Morlighem J.-E.,RIKEN |
Harbers M.,RIKEN |
Harbers M.,DNAFORM Inc. |
Traeger-Synodinos J.,National and Kapodistrian University of Athens |
Pharmacogenomics | Year: 2011
The variable predisposition of patients, both to disease susceptibility and drug response, is well established. It is largely attributed to genetic, as well as epigenetic variations between individuals, which may be inherited or acquired. The most common variation in the human genome is the SNP, which occurs throughout the genome, both within coding and noncoding regions. Characterization of SNPs in the context of both inherited and acquired conditions, such as cancer, are a main focus of many genotyping procedures. The demand for identifying (diagnosing) targeted SNPs or other variations, as well as the application of genome-wide screens, is continuously directing the development of new technologies. In general, most methods require a DNA amplification step to provide the amounts of DNA needed for the SNP detection step. In addition, DNA amplification is an important step when investigating other types of genomic information, for instance when addressing repeat, deletion, copy number variation or epigenetic regulation by DNA methylation. Besides the widely used PCR technique, there are several alternative approaches for genomic DNA amplification suitable for supporting the detection of genomic variation. In this article, we describe and evaluate a number of techniques, and discuss possible future prospects of DNA amplification in the fields of pharmacogenetics and pharmacogenomics. © 2011 Future Medicine Ltd.
Cheng C.,National Institute of Genetics |
Cheng C.,Japan National Institute of Agrobiological Science |
Cheng C.,DNAFORM Inc. |
Tarutani Y.,National Institute of Genetics |
And 6 more authors.
Plant Journal | Year: 2015
Methylation patterns of plants are unique as, in addition to the methylation at CG dinucleotides that occurs in mammals, methylation also occurs at non-CG sites. Genes are methylated at CG sites, but transposable elements (TEs) are methylated at both CG and non-CG sites. The role of non-CG methylation in transcriptional silencing of TEs is being extensively studied at this time, but only very rare transpositions have been reported when non-CG methylation machineries have been compromised. To understand the role of non-CG methylation in TE suppression and in plant development, we characterized rice mutants with changes in the chromomethylase gene, OsCMT3a. oscmt3a mutants exhibited a dramatic decrease in CHG methylation, changes in the expression of some genes and TEs, and pleiotropic developmental abnormalities. Genome resequencing identified eight TE families mobilized in oscmt3a during normal propagation. These TEs included tissue culture-activated copia retrotransposons Tos17 and Tos19 (Lullaby), a pericentromeric clustered high-copy-number non-autonomous gypsy retrotransposon Dasheng, two copia retrotransposons Osr4 and Osr13, a hAT-tip100 transposon DaiZ, a MITE transposon mPing, and a LINE element LINE1-6-OS. We confirmed the transposition of these TEs by polymerase chain reaction (PCR) and/or Southern blot analysis, and showed that transposition was dependent on the oscmt3a mutation. These results demonstrated that OsCMT3a-mediated non-CG DNA methylation plays a critical role in development and in the suppression of a wide spectrum of TEs. These in planta mobile TEs are important for studying the interaction between TEs and the host genome, and for rice functional genomics. © 2015 The Authors The Plant Journal © 2015 John Wiley & Sons Ltd.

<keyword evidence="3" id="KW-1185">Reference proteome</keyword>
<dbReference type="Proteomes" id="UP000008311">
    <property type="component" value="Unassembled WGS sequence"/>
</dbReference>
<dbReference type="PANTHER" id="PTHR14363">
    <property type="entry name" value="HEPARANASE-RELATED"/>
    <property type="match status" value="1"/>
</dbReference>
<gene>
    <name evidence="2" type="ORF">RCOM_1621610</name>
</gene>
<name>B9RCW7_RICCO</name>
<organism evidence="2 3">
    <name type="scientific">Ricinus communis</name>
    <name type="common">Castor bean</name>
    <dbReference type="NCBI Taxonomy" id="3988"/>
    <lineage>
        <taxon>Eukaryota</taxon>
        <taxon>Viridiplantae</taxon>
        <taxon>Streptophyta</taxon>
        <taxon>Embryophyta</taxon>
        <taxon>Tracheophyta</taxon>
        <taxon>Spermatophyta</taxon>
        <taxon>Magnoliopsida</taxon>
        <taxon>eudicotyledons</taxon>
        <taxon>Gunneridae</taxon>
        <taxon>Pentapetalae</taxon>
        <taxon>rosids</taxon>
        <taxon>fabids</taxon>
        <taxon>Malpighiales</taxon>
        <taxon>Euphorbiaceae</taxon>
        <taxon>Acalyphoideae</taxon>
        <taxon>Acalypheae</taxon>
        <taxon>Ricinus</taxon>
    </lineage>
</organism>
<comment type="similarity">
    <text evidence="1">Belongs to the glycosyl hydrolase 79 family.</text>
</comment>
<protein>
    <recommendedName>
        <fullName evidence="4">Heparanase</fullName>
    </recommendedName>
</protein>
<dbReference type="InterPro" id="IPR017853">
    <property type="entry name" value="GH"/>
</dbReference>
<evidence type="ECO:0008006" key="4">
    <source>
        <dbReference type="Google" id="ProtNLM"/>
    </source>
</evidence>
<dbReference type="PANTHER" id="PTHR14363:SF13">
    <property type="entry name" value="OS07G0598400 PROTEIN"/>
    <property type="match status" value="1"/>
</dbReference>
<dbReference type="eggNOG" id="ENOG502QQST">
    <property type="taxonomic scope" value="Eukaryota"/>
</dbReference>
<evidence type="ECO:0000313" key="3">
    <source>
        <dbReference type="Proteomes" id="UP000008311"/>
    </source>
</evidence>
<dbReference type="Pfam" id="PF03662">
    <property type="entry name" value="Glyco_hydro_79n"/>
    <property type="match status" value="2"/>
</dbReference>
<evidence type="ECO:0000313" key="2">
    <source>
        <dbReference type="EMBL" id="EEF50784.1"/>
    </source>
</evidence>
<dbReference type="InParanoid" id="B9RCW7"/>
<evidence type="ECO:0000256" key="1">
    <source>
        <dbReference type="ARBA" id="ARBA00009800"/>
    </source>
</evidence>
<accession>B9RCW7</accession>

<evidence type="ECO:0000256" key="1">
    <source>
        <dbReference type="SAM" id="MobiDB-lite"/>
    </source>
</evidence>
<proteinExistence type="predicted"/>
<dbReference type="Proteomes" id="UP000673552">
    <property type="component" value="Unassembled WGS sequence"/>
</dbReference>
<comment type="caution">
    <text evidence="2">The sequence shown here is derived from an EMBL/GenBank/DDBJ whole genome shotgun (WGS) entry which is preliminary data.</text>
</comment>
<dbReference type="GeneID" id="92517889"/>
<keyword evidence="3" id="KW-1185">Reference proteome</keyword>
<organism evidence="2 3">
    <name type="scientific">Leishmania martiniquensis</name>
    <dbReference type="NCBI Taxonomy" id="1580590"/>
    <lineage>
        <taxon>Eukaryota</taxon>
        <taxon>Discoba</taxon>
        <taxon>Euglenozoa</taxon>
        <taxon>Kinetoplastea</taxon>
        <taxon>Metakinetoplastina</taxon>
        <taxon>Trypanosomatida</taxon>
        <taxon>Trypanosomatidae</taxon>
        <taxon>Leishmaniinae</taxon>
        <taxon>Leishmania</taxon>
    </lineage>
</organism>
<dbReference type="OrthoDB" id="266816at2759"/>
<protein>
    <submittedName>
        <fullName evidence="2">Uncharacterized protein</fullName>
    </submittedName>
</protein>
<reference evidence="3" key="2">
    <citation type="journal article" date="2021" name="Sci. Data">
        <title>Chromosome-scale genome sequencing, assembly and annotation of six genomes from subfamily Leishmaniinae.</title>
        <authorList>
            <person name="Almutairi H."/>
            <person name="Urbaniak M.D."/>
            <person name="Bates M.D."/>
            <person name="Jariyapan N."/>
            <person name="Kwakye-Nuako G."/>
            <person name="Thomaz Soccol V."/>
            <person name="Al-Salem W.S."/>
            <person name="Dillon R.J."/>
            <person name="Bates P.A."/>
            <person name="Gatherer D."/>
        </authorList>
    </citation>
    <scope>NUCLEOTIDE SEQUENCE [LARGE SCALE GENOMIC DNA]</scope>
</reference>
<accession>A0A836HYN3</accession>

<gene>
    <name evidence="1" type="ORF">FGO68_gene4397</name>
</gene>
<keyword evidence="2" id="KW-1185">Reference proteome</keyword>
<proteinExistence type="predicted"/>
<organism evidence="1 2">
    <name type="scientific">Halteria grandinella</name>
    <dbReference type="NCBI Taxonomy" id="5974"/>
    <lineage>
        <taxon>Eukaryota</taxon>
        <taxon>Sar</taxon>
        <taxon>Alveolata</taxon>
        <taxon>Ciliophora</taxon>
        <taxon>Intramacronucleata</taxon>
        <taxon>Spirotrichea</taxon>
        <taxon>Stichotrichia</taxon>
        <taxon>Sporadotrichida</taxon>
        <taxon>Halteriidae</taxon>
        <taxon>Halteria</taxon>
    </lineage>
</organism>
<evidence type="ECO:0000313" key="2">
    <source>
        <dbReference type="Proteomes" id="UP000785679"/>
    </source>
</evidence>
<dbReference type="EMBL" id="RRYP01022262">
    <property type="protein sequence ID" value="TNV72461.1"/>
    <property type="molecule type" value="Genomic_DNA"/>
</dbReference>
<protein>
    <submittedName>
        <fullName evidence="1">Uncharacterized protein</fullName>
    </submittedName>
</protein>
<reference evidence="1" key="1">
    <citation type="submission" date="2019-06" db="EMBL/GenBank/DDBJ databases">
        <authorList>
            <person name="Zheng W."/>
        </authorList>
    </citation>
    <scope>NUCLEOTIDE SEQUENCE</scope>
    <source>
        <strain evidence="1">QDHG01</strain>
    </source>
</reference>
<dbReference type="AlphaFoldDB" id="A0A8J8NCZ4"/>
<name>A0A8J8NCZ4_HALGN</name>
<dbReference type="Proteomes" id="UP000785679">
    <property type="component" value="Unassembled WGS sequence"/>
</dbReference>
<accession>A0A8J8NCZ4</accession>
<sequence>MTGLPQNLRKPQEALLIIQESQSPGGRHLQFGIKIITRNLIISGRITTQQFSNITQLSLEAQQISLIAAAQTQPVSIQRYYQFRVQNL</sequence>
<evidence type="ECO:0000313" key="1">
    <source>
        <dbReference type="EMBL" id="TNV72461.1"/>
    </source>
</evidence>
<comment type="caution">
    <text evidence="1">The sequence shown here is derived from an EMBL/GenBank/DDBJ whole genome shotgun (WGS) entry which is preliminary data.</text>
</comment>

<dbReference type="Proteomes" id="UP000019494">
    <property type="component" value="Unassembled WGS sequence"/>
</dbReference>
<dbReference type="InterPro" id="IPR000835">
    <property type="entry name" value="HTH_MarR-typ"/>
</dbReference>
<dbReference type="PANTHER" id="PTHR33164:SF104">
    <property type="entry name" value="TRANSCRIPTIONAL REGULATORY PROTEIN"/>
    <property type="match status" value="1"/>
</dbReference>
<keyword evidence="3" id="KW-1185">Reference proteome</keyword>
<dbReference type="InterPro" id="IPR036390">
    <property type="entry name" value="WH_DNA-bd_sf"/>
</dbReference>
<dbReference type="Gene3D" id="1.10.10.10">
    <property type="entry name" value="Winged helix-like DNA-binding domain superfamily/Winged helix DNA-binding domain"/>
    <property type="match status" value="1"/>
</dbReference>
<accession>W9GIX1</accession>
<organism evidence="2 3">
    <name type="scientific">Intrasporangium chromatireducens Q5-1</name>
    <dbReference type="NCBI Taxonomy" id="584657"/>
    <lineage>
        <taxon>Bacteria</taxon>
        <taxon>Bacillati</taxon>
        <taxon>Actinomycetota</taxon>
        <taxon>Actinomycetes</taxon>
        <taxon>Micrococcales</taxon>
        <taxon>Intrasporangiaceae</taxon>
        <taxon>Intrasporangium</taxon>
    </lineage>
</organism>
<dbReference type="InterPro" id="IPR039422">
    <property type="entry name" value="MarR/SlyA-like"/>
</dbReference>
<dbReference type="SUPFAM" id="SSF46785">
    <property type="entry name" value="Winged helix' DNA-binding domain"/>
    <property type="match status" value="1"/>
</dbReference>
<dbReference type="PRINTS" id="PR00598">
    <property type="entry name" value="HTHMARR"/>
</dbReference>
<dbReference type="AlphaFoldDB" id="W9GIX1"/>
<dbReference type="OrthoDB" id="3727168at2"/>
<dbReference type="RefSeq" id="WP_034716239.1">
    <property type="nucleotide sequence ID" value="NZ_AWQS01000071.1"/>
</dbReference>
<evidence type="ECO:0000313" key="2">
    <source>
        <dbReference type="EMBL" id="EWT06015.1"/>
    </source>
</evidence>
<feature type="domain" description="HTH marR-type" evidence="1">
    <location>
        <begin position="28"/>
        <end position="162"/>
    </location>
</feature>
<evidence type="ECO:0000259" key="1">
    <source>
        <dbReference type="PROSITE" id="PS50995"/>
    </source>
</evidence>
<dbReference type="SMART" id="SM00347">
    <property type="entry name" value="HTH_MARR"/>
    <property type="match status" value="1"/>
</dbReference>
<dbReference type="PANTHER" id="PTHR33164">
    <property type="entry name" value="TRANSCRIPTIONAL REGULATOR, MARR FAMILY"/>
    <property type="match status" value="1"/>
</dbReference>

Hestand M.S.,Leiden University |
Klingenhoff A.,Genomatix Software GmbH |
Scherf M.,Genomatix Software GmbH |
Ariyurek Y.,Leiden University |
And 8 more authors.
Nucleic Acids Research | Year: 2010
Next-generation sequencing is excellently suited to evaluate the abundance of mRNAs to study gene expression. Here we compare two alternative technologies, cap analysis of gene expression (CAGE) and serial analysis of gene expression (SAGE), for the same RNA samples. Along with quantifying gene expression levels, CAGE can be used to identify tissue-specific transcription start sites, while SAGE monitors 3′-end usage. We used both methods to get more insight into the transcriptional control of myogenesis, studying differential gene expression in differentiated and proliferating C2C12 myoblast cells with statistical evaluation of reproducibility and differential gene expression. Both CAGE and SAGE provided highly reproducible data (Pearson's correlations >0.92 among biological triplicates). With both methods we found around 10 000 genes expressed at levels >2 transcripts per million (~0.3 copies per cell), with an overlap of 86%. We identified 4304 and 3846 genes differentially expressed between proliferating and differentiated C2C12 cells by CAGE and SAGE, respectively, with an overlap of 2144. We identified 196 novel regulatory regions with preferential use in proliferating or differentiated cells. Next-generation sequencing of CAGE and SAGE libraries provides consistent expression levels and can enrich current genome annotations with tissue-specific promoters and alternative 3′-UTR usage. © The Author(s) 2010. Published by Oxford University Press.